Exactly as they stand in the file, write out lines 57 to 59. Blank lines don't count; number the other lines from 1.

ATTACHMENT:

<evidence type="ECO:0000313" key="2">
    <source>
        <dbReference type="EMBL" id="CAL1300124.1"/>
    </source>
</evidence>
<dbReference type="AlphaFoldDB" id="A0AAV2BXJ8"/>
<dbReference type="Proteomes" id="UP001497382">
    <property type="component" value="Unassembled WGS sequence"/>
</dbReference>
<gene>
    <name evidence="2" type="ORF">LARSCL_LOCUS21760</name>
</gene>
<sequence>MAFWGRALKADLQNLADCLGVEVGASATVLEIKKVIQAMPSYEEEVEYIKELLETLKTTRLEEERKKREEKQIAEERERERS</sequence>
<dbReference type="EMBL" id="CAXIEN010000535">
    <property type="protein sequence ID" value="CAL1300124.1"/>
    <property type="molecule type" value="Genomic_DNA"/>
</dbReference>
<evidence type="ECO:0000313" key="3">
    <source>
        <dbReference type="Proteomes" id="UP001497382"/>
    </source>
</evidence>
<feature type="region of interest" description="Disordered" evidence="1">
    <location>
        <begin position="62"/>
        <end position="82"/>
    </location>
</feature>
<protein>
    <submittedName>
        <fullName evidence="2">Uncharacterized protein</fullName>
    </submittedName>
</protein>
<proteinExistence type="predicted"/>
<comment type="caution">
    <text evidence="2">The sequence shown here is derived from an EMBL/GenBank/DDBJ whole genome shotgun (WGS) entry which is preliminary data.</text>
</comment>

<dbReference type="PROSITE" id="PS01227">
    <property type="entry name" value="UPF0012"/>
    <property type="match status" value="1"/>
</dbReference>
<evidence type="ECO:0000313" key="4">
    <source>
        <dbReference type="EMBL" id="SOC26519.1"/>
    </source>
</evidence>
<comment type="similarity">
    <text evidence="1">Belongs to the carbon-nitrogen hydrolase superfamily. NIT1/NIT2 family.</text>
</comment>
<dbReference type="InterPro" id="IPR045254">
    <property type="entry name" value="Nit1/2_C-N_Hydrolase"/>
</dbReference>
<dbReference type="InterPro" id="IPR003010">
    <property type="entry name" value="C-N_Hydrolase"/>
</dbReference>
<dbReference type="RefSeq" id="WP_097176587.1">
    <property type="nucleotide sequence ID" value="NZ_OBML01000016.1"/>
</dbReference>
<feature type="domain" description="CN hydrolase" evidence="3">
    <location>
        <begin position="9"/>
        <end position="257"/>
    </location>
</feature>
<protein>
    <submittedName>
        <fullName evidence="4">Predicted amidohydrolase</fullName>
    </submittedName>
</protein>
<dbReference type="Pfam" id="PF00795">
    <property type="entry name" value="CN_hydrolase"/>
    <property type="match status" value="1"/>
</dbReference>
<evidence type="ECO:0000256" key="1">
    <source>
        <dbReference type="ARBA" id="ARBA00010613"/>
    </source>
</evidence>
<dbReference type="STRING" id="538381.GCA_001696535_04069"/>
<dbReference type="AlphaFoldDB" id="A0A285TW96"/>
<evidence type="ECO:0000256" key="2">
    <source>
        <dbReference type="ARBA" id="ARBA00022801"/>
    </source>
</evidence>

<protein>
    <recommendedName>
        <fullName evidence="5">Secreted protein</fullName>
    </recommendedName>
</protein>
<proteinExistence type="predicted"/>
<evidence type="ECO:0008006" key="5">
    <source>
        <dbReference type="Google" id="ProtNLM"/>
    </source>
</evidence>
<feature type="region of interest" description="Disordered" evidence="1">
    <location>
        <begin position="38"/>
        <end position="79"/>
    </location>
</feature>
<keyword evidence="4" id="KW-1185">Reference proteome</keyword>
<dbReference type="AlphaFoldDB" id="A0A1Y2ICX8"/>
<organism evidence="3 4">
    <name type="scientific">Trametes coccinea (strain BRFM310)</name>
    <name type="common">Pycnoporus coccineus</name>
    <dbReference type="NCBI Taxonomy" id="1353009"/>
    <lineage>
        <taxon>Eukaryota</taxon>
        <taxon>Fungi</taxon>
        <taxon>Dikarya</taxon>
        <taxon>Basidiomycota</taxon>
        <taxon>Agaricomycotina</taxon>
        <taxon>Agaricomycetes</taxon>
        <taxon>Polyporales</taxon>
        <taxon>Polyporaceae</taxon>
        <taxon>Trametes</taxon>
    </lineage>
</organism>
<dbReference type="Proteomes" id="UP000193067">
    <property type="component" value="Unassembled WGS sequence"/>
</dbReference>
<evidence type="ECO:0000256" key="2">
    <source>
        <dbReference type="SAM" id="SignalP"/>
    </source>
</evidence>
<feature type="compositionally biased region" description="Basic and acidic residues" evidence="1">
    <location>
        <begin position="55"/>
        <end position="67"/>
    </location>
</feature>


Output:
    <property type="nucleotide sequence ID" value="NZ_OBML01000016.1"/>
</dbReference>
<feature type="domain" description="CN hydrolase" evidence="3">